Tibby: Leaves behind someone she loves, wrongly believing he will stay where she has left him.
It’s a summer that will forever change the lives of Lena, Carmen, Bee, and Tibby, here and now, past and future, together and apart.

The first year of university for the girls and with it comes all sorts of drama and life lessons. Brashares did a good job bringing us into this world of separated friends who are trying to find their place in the big wide world and still struggling to hold onto their former lives. The distance of college and being forced to grow up and be independent challenges the girls and makes them assess who they are and what they want from life.

And, again, Pants that still fit and don’t smell and apparently still look wearable after having pond water, dirt, sweat, and who knows what else on them make the rounds. At least this time doesn’t seem to be focused as much on the Pants. They make their appearance and are shown to be worn a few times, but they mainly just sit nearby, so much so I had moments forgetting they were even in the story until they were mentioned. They have definitely become more of a symbol than requiring any real wear from them.

After seeing some improvement in Bee after the first two summers, her storyline is strange and annoying. I’ve figured out I’m just not going to like her character. I will accept her for who she is and just not like her that much. Why Brashares needs Bee to have these older guy relationships, 15 and 19, now 19 and 30. Can’t she stop falling for older guys who are now not only married but also her teacher? The fact she’s even on a dig in Turkey is a complete surprise, has she been harbouring this archaeological love for three books without us knowing? This plotline came from out of the blue as far as I know. Full credit to her though, she treats her family storyline with care and brings to light the struggle she has had over the years.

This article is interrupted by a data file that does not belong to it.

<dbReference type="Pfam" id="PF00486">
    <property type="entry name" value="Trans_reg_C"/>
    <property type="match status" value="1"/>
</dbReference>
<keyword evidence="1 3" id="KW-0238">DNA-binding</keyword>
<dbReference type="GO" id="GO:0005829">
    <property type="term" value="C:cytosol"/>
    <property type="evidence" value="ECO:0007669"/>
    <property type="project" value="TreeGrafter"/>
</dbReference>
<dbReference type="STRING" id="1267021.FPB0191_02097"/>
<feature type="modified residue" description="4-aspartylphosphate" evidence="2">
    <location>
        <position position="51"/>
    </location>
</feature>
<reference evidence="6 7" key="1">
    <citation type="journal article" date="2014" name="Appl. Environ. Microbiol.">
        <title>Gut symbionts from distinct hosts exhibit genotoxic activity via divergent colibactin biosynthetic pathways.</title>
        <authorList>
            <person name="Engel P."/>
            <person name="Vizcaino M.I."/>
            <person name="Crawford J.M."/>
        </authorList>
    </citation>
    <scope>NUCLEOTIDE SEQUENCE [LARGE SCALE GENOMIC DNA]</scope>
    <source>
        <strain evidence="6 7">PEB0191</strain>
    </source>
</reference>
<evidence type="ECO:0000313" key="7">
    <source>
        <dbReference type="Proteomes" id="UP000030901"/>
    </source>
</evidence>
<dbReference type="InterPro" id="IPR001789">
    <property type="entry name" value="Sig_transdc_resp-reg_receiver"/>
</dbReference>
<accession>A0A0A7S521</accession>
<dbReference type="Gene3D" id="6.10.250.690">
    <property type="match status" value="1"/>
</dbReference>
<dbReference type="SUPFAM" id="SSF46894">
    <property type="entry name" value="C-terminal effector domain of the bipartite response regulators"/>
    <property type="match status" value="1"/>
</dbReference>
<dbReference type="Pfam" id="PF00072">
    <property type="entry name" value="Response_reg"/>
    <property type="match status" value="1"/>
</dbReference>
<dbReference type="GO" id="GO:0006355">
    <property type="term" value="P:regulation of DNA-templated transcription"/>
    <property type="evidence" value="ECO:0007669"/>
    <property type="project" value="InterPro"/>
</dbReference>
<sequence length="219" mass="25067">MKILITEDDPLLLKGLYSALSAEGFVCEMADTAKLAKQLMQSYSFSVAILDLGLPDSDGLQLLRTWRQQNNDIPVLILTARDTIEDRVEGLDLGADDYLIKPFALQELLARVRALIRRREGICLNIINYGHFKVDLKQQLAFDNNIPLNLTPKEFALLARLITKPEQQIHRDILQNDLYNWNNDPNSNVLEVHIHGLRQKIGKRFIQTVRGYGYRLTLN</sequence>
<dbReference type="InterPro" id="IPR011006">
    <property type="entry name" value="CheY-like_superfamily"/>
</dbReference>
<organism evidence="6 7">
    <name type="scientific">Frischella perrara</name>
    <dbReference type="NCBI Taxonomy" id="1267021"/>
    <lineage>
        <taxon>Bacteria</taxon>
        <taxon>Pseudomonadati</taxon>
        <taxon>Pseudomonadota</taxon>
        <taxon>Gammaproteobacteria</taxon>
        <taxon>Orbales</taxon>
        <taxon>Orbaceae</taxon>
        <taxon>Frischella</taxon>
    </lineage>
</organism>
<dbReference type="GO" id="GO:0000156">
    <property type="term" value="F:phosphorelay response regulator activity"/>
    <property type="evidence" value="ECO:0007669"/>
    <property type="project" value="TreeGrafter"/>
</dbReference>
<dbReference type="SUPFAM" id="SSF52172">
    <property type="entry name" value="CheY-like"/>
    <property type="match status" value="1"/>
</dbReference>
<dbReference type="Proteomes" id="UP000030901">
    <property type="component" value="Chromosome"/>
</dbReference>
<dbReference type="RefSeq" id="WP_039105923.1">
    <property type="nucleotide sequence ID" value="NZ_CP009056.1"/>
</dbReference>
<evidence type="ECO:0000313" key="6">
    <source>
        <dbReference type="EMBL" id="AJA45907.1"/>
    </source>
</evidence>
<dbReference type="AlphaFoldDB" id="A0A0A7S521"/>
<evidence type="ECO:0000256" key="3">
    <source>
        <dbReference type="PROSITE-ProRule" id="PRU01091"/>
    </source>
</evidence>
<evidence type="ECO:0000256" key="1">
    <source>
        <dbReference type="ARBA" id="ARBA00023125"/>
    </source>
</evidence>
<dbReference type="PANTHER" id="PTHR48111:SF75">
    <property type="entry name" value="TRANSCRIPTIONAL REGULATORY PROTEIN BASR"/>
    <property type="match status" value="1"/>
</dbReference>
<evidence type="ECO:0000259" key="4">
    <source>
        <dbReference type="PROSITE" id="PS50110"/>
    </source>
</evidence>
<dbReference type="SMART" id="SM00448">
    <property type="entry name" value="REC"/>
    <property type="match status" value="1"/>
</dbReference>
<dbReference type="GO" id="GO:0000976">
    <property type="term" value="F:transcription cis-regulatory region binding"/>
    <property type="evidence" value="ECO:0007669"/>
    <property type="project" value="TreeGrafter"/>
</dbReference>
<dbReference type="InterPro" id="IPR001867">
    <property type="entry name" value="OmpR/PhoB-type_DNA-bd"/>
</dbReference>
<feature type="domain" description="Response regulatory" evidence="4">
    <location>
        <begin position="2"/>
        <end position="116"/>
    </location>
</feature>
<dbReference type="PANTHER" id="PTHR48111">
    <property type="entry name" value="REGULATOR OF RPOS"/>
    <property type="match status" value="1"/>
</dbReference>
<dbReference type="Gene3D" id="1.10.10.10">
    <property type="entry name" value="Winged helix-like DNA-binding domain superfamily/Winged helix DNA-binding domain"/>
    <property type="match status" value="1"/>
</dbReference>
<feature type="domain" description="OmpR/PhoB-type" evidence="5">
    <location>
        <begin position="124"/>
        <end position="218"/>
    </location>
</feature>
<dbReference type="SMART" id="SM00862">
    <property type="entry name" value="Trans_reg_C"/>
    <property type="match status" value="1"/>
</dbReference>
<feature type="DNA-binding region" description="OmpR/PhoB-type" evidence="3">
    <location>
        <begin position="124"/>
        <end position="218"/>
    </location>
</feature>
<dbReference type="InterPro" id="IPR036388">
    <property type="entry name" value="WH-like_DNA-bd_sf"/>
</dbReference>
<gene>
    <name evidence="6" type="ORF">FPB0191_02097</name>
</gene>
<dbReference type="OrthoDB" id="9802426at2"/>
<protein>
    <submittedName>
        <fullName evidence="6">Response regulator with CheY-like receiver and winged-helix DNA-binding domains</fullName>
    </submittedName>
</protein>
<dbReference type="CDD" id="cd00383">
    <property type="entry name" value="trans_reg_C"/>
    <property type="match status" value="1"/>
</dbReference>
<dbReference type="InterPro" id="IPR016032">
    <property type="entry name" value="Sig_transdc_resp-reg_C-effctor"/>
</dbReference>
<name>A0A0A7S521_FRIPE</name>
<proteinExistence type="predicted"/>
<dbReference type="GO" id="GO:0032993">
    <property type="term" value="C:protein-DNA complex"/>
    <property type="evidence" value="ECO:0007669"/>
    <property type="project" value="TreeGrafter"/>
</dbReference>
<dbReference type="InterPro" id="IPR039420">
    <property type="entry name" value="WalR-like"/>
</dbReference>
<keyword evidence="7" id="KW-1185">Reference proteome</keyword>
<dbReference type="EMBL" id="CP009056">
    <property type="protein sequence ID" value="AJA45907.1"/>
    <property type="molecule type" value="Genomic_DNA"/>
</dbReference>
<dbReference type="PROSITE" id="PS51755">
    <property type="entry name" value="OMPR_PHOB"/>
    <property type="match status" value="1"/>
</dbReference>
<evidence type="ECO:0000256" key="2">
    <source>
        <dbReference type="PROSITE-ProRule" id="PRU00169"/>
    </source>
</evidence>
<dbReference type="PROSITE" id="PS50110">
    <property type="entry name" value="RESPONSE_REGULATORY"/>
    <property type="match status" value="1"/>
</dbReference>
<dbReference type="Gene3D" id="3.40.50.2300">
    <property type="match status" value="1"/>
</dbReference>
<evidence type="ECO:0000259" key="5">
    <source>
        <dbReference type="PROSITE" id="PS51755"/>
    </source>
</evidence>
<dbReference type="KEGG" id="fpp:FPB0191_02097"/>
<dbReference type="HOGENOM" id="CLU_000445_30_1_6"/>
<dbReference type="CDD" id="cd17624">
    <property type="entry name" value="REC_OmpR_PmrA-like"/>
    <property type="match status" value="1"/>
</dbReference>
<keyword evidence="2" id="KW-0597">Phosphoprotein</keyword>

One thing Brashares doesn’t seem to have realised that book four means the girls are practically 20, and while they do 20 year old things, they still act like they’re children at times. Her language is telling us these adult things are happening, but the petulance and childishness still remain from her characters.

Having said that, some of the girls are better than others. Carmen, who also has picked up a theatre hobby from nowhere, was much less spoilt than before. I actually sympathised with her a lot in this, Brashares develops her like a proper person and makes us understand her emotional neglect and absence from her friends. Lena also is a bit more focused and adult, she is being the 19 year old she is meant to be, working out who she is and what she wants in her life.

I will admit, while I have been a fan of Tibby’s for the series, I think Brashares drew out her storyline for a lot more drama and length than needed. I liked the drama, but I disliked the overdramatic reactions. Though four books deep into this I really so think it’s the writing that keeps bugging me. I think Brashares just needed to tell the same story better and it wouldn’t feel as melodramatic and sickly sweet and charming sometimes. She writes really well sometimes and then other times it just doesn’t work.

Where Brashares shines is in the final chapters. The summation of this story and these girls’ journey is the best part. It is about friendship, about memories, about love and good times. I remembered why I enjoyed reading these stories in the beginning; it highlights the growth of the friendship over the years and gives you a sense of satisfaction as it ends. It remains the sweet and charming book it’s always been, but Brashares ends the fourth book with respect and a promise for the girls’ futures.